LeBron & The Cavs Fall Short
June 18, 2015
It easily was one of the most dominant NBA Finals performances the game has ever seen. But for the fourth time in six Finals appearances, LeBron James ended up on the wrong side of the score.
This time, James fell to the upstart Golden State Warriors. LeBron did not disappear in these Finals. Hardly. His 32-point, 18-rebound, nine-assist performance wasn’t enough to stop the Golden State Warriors from eliminating the Cavs with a 105-97 victory in Game 6 on Tuesday night.
In his return to the Finals with the Cavaliers team he left in 2010, James was as brilliant as anyone has ever been on this stage -- and more shorthanded, too. So forced to go to battle without All-Stars Kevin Love and Kyrie Irving, not to mention a third starter, Anderson Varejao, this one should not go down as a failure for James. I look at it as a historical one-man stand. James even spoke of all the talent sitting in suits on the Cavs bench while reflecting with the media after the deciding game.
Statistically, James finished one assist shy of his third Finals triple-double, to go with three 40-point games and a 39-point game. He fell one point shy of equaling the record for most 40-point games in the Finals (Jerry West in 1969 and Michael Jordan in ‘93).
Stephen Curry with
LeBron James, Tuesday night
Forced to carry virtually all the offensive load due to the season-ending injuries to Irving and Love, James averaged 35.8 points in the Finals, to go with his 13.3 rebounds and 8.8 assists. He was brilliant throughout the Finals, scoring 44 points in a losing effort in Game 1 and then overwhelming the 67-win Warriors with 39 points, 16 rebounds and 11 assists in a Game 2 victory, just one day after learning that Irving was lost for the series. He backed it up with a 40-point, 12-rebound, eight-assist performance in a 96-91 victory in Game 3 that gave the Cavs a 2-1 series lead. It appeared he temporarily ran out of gas two days later with a series-low 20 points in the Warriors’ 103-82 victory in Game 4. A 40-point triple-double (14 rebounds, 11 assists) followed in Game 5, but it was a 104-91 victory for the Warriors.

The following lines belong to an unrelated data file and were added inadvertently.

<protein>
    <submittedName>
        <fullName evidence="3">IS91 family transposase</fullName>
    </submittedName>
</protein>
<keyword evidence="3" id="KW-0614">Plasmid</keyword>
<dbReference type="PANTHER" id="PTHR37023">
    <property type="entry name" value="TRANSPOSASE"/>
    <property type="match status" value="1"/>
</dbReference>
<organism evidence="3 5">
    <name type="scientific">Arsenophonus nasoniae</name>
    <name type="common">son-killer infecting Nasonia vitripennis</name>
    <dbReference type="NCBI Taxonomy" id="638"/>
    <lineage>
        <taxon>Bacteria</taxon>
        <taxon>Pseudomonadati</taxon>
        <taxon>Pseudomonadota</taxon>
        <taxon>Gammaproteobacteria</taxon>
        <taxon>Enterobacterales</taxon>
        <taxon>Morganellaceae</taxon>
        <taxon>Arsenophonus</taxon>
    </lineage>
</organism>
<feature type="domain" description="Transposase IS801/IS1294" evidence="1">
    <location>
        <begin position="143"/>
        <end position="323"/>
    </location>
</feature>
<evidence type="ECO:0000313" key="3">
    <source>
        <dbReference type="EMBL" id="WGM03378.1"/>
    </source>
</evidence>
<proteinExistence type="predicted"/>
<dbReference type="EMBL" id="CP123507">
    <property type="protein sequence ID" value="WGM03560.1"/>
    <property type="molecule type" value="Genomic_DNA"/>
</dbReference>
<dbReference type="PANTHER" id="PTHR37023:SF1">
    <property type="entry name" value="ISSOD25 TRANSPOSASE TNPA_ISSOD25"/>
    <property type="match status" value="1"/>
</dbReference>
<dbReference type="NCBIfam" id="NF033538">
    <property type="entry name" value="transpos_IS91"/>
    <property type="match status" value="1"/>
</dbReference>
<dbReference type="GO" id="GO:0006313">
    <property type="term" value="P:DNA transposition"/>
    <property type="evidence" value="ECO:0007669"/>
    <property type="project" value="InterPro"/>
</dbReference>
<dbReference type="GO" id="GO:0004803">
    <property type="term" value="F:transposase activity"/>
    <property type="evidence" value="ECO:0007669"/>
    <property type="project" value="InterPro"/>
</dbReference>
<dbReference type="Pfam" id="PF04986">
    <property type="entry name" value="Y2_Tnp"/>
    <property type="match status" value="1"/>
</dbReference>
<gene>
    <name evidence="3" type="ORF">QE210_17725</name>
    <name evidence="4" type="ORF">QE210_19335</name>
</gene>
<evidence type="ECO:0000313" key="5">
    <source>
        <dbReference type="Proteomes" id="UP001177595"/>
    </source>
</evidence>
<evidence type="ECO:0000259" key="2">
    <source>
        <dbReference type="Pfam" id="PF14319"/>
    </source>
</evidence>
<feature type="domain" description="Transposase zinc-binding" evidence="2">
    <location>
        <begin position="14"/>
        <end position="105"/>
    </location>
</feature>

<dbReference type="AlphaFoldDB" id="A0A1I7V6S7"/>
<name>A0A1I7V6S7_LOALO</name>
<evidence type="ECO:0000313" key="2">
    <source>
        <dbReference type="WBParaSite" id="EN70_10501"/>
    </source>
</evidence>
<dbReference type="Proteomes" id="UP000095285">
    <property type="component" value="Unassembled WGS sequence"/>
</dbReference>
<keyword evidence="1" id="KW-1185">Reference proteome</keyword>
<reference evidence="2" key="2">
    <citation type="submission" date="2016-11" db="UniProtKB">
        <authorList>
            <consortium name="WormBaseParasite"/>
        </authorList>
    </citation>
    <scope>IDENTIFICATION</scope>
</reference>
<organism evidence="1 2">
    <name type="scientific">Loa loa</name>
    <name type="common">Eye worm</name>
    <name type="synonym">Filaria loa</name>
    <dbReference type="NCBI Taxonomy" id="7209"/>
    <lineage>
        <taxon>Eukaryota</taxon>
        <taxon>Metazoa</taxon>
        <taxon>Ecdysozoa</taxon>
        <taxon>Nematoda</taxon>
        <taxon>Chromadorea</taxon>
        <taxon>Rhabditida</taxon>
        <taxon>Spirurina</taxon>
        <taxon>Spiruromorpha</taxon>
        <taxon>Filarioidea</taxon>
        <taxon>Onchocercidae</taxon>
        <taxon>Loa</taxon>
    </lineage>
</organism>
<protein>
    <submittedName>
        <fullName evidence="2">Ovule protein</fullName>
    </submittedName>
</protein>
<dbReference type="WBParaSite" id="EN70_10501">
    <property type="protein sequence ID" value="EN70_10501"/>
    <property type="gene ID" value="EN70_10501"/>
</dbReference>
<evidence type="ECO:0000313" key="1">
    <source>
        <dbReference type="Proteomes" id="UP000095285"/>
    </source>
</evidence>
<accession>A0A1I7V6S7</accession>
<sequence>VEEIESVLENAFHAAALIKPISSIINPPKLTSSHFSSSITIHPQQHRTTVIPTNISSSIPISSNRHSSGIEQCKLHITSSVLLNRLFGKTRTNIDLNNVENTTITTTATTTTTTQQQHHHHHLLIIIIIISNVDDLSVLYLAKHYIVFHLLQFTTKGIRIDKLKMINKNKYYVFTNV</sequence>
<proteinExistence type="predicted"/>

It was quite evident that James wore down physically as individual games and the series went on. His normal time on the bench was one to two minutes. As a result, James’ shooting percentage dropped considerably late in games. He would finish with or close to 40 points a night, but it took well over 30 shots to do it. James often had no choice as many of his teammates did not produce at all.
Still, it was a performance to remember and one of the best of all-time. James will take some hits as, on paper, it goes down as another Finals loss. But few, if any, could have taken a roster like LeBron had and come within two games of a NBA title.
Hacking Reaches Major League Baseball
Computer hacking has been in the news more and more these days. Especially of late as the US Government has accused China of hacking into its government personnel files. When that story broke a few weeks back, I never would have thought there would be a similar hack within teams in Major League Baseball.
Yes, Major League Baseball has announced that the FBI and Justice Department are investigating the St. Louis Cardinals for hacking into the Houston Astros’ proprietary database to steal player evaluation and statistical analysis information, among other things.
Obviously, this is potentially serious criminal offense. It makes Deflate-Gate seem trivial.
Look for the story to grow until results are released. But it is safe to understand that something illegal happened. Before you question that, look into the released statement MLB made. The statement says “illegal breach” and not “alleged legal breach.” One word makes a big difference! MLB is acknowledging something illegal happened. This is an actual crime with legal implications. In other words, it’s not just a baseball problem.
Next up is finding out how it actually happened. Was this some sort of detailed hacking effort by the Cardinals? Or was this one rogue employee working on their own at home because they didn’t like working under Astros GM Jeff Luhnow when he was with the Cardinals years ago? Could be, since information being reported is that the offense happened from a computer at a home that some Cardinal officials live in.
Once law enforcement is done with the guilty culprit, commissioner Rob Manfred will step in and he has very broad power. He will use the “best interests of baseball” clause, you can count on it.
It will be interesting because there is zero precedent for this sort of incident in baseball history. That “best interests of baseball” clause gives current commissioner Manfred broad power to do almost anything he wants. Hefty fine? Terminate some Cardinals employees? Ban those involved for life? Force the Cardinals to forfeit some draft picks?
There are still unanswered questions. But I think we will get answers as this story is just starting to heat up. You know the public eats up scandals within sports. Apparently, we are not tired of them yet, like we are with political scandals.